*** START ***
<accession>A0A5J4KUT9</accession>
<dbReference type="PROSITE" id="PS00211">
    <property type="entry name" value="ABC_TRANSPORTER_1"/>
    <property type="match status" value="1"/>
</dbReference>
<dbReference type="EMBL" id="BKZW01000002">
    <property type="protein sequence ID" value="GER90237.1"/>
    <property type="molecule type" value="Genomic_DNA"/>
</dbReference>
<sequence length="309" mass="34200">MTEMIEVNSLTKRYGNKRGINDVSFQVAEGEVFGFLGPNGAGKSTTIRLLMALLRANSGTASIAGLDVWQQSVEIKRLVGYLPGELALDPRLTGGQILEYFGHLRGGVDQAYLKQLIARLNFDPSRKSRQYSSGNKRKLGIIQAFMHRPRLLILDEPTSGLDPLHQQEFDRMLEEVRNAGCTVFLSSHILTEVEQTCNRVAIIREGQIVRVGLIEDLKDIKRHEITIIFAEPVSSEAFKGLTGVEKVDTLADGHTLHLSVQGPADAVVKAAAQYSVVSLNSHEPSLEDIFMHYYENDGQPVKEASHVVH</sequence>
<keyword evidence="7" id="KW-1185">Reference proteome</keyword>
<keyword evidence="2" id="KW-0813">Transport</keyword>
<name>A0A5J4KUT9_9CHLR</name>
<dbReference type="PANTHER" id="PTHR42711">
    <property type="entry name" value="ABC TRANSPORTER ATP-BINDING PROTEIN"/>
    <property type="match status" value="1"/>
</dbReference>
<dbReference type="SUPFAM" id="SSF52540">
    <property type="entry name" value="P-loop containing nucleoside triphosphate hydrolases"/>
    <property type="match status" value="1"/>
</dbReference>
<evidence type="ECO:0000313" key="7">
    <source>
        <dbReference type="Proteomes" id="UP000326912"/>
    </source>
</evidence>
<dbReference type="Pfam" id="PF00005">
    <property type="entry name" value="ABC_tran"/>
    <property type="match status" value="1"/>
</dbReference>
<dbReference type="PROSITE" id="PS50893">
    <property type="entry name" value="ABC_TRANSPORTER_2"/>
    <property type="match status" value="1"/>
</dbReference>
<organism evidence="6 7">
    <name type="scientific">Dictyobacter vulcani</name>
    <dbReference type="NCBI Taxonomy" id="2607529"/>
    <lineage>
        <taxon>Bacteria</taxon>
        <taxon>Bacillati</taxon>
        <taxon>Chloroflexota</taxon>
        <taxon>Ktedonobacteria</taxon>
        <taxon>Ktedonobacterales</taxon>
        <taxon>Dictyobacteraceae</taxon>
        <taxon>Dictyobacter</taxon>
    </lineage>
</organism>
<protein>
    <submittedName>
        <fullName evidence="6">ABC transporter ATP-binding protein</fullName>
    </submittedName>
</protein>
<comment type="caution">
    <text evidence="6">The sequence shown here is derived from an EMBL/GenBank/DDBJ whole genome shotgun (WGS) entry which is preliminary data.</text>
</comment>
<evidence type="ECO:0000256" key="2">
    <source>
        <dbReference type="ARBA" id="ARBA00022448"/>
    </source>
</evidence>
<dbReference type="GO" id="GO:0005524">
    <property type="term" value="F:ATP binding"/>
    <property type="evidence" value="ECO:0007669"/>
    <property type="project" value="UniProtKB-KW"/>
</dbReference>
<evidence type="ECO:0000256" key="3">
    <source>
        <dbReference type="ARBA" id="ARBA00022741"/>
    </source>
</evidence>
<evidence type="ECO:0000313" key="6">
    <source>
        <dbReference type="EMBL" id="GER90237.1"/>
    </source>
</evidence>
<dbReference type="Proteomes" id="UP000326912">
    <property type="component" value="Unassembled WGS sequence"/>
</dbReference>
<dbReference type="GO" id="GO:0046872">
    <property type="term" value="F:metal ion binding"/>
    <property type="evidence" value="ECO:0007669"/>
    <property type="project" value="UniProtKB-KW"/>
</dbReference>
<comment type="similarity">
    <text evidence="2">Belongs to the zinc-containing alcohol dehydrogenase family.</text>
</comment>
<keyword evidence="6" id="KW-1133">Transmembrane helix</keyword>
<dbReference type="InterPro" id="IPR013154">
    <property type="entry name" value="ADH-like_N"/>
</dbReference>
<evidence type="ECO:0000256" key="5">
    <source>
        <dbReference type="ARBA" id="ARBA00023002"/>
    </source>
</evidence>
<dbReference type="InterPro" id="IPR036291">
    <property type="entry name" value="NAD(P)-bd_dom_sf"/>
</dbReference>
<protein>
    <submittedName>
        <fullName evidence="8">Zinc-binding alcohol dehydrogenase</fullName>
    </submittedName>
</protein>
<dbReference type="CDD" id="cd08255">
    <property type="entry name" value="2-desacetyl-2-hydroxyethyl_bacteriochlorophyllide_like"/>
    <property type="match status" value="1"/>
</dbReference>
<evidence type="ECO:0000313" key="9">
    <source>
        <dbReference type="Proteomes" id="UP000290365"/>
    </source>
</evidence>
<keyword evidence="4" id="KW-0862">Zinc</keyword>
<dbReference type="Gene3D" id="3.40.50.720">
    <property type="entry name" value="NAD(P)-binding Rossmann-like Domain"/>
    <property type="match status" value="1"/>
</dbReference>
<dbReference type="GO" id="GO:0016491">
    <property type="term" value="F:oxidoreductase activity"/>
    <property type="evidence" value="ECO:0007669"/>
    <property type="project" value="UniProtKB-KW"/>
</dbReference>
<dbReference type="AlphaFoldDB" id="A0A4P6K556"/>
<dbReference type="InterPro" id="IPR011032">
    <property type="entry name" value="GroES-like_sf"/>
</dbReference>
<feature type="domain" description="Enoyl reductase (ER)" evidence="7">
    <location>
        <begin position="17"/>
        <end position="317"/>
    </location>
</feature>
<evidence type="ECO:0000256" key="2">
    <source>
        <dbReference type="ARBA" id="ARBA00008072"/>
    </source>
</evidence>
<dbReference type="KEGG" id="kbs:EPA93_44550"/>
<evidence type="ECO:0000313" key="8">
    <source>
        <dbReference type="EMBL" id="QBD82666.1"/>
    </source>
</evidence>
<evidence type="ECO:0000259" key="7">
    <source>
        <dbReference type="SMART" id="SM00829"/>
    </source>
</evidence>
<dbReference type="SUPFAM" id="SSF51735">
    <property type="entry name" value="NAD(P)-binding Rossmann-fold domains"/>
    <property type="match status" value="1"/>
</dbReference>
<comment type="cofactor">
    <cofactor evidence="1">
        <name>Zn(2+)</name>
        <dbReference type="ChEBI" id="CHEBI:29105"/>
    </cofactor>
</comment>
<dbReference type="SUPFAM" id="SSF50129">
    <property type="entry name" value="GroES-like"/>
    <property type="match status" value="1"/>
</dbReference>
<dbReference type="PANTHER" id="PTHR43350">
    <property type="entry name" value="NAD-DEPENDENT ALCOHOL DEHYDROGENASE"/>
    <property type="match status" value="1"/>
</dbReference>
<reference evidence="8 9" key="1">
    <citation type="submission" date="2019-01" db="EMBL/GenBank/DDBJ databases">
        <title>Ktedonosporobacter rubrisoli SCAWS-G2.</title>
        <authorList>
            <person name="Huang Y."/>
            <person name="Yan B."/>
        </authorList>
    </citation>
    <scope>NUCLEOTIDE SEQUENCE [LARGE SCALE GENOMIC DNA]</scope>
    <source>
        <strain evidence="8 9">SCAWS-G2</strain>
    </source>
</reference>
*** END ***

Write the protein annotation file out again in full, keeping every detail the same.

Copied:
<accession>A0A5J4KUT9</accession>
<dbReference type="PROSITE" id="PS00211">
    <property type="entry name" value="ABC_TRANSPORTER_1"/>
    <property type="match status" value="1"/>
</dbReference>
<dbReference type="EMBL" id="BKZW01000002">
    <property type="protein sequence ID" value="GER90237.1"/>
    <property type="molecule type" value="Genomic_DNA"/>
</dbReference>
<sequence length="309" mass="34200">MTEMIEVNSLTKRYGNKRGINDVSFQVAEGEVFGFLGPNGAGKSTTIRLLMALLRANSGTASIAGLDVWQQSVEIKRLVGYLPGELALDPRLTGGQILEYFGHLRGGVDQAYLKQLIARLNFDPSRKSRQYSSGNKRKLGIIQAFMHRPRLLILDEPTSGLDPLHQQEFDRMLEEVRNAGCTVFLSSHILTEVEQTCNRVAIIREGQIVRVGLIEDLKDIKRHEITIIFAEPVSSEAFKGLTGVEKVDTLADGHTLHLSVQGPADAVVKAAAQYSVVSLNSHEPSLEDIFMHYYENDGQPVKEASHVVH</sequence>
<keyword evidence="7" id="KW-1185">Reference proteome</keyword>
<keyword evidence="2" id="KW-0813">Transport</keyword>
<name>A0A5J4KUT9_9CHLR</name>
<dbReference type="PANTHER" id="PTHR42711">
    <property type="entry name" value="ABC TRANSPORTER ATP-BINDING PROTEIN"/>
    <property type="match status" value="1"/>
</dbReference>
<dbReference type="SUPFAM" id="SSF52540">
    <property type="entry name" value="P-loop containing nucleoside triphosphate hydrolases"/>
    <property type="match status" value="1"/>
</dbReference>
<evidence type="ECO:0000313" key="7">
    <source>
        <dbReference type="Proteomes" id="UP000326912"/>
    </source>
</evidence>
<dbReference type="Pfam" id="PF00005">
    <property type="entry name" value="ABC_tran"/>
    <property type="match status" value="1"/>
</dbReference>
<dbReference type="PROSITE" id="PS50893">
    <property type="entry name" value="ABC_TRANSPORTER_2"/>
    <property type="match status" value="1"/>
</dbReference>
<organism evidence="6 7">
    <name type="scientific">Dictyobacter vulcani</name>
    <dbReference type="NCBI Taxonomy" id="2607529"/>
    <lineage>
        <taxon>Bacteria</taxon>
        <taxon>Bacillati</taxon>
        <taxon>Chloroflexota</taxon>
        <taxon>Ktedonobacteria</taxon>
        <taxon>Ktedonobacterales</taxon>
        <taxon>Dictyobacteraceae</taxon>
        <taxon>Dictyobacter</taxon>
    </lineage>
</organism>
<protein>
    <submittedName>
        <fullName evidence="6">ABC transporter ATP-binding protein</fullName>
    </submittedName>
</protein>
<comment type="caution">
    <text evidence="6">The sequence shown here is derived from an EMBL/GenBank/DDBJ whole genome shotgun (WGS) entry which is preliminary data.</text>
</comment>
<evidence type="ECO:0000256" key="2">
    <source>
        <dbReference type="ARBA" id="ARBA00022448"/>
    </source>
</evidence>
<dbReference type="GO" id="GO:0005524">
    <property type="term" value="F:ATP binding"/>
    <property type="evidence" value="ECO:0007669"/>
    <property type="project" value="UniProtKB-KW"/>
</dbReference>
<evidence type="ECO:0000256" key="3">
    <source>
        <dbReference type="ARBA" id="ARBA00022741"/>
    </source>
</evidence>
<evidence type="ECO:0000313" key="6">
    <source>
        <dbReference type="EMBL" id="GER90237.1"/>
    </source>
</evidence>
<dbReference type="Proteomes" id="UP000326912">
    <property type="component" value="Unassembled WGS sequence"/>
</dbReference>
<dbReference type="GO" id="GO:0046872">
    <property type="term" value="F:metal ion binding"/>
    <property type="evidence" value="ECO:0007669"/>
    <property type="project" value="UniProtKB-KW"/>
</dbReference>
<comment type="similarity">
    <text evidence="2">Belongs to the zinc-containing alcohol dehydrogenase family.</text>
</comment>
<keyword evidence="6" id="KW-1133">Transmembrane helix</keyword>
<dbReference type="InterPro" id="IPR013154">
    <property type="entry name" value="ADH-like_N"/>
</dbReference>
<evidence type="ECO:0000256" key="5">
    <source>
        <dbReference type="ARBA" id="ARBA00023002"/>
    </source>
</evidence>
<dbReference type="InterPro" id="IPR036291">
    <property type="entry name" value="NAD(P)-bd_dom_sf"/>
</dbReference>
<protein>
    <submittedName>
        <fullName evidence="8">Zinc-binding alcohol dehydrogenase</fullName>
    </submittedName>
</protein>
<dbReference type="CDD" id="cd08255">
    <property type="entry name" value="2-desacetyl-2-hydroxyethyl_bacteriochlorophyllide_like"/>
    <property type="match status" value="1"/>
</dbReference>
<evidence type="ECO:0000313" key="9">
    <source>
        <dbReference type="Proteomes" id="UP000290365"/>
    </source>
</evidence>
<keyword evidence="4" id="KW-0862">Zinc</keyword>
<dbReference type="Gene3D" id="3.40.50.720">
    <property type="entry name" value="NAD(P)-binding Rossmann-like Domain"/>
    <property type="match status" value="1"/>
</dbReference>
<dbReference type="GO" id="GO:0016491">
    <property type="term" value="F:oxidoreductase activity"/>
    <property type="evidence" value="ECO:0007669"/>
    <property type="project" value="UniProtKB-KW"/>
</dbReference>
<dbReference type="AlphaFoldDB" id="A0A4P6K556"/>
<dbReference type="InterPro" id="IPR011032">
    <property type="entry name" value="GroES-like_sf"/>
</dbReference>
<feature type="domain" description="Enoyl reductase (ER)" evidence="7">
    <location>
        <begin position="17"/>
        <end position="317"/>
    </location>
</feature>
<evidence type="ECO:0000256" key="2">
    <source>
        <dbReference type="ARBA" id="ARBA00008072"/>
    </source>
</evidence>
<dbReference type="KEGG" id="kbs:EPA93_44550"/>
<evidence type="ECO:0000313" key="8">
    <source>
        <dbReference type="EMBL" id="QBD82666.1"/>
    </source>
</evidence>
<evidence type="ECO:0000259" key="7">
    <source>
        <dbReference type="SMART" id="SM00829"/>
    </source>
</evidence>
<dbReference type="SUPFAM" id="SSF51735">
    <property type="entry name" value="NAD(P)-binding Rossmann-fold domains"/>
    <property type="match status" value="1"/>
</dbReference>
<comment type="cofactor">
    <cofactor evidence="1">
        <name>Zn(2+)</name>
        <dbReference type="ChEBI" id="CHEBI:29105"/>
    </cofactor>
</comment>
<dbReference type="SUPFAM" id="SSF50129">
    <property type="entry name" value="GroES-like"/>
    <property type="match status" value="1"/>
</dbReference>
<dbReference type="PANTHER" id="PTHR43350">
    <property type="entry name" value="NAD-DEPENDENT ALCOHOL DEHYDROGENASE"/>
    <property type="match status" value="1"/>
</dbReference>
<reference evidence="8 9" key="1">
    <citation type="submission" date="2019-01" db="EMBL/GenBank/DDBJ databases">
        <title>Ktedonosporobacter rubrisoli SCAWS-G2.</title>
        <authorList>
            <person name="Huang Y."/>
            <person name="Yan B."/>
        </authorList>
    </citation>
    <scope>NUCLEOTIDE SEQUENCE [LARGE SCALE GENOMIC DNA]</scope>
    <source>
        <strain evidence="8 9">SCAWS-G2</strain>
    </source>
</reference>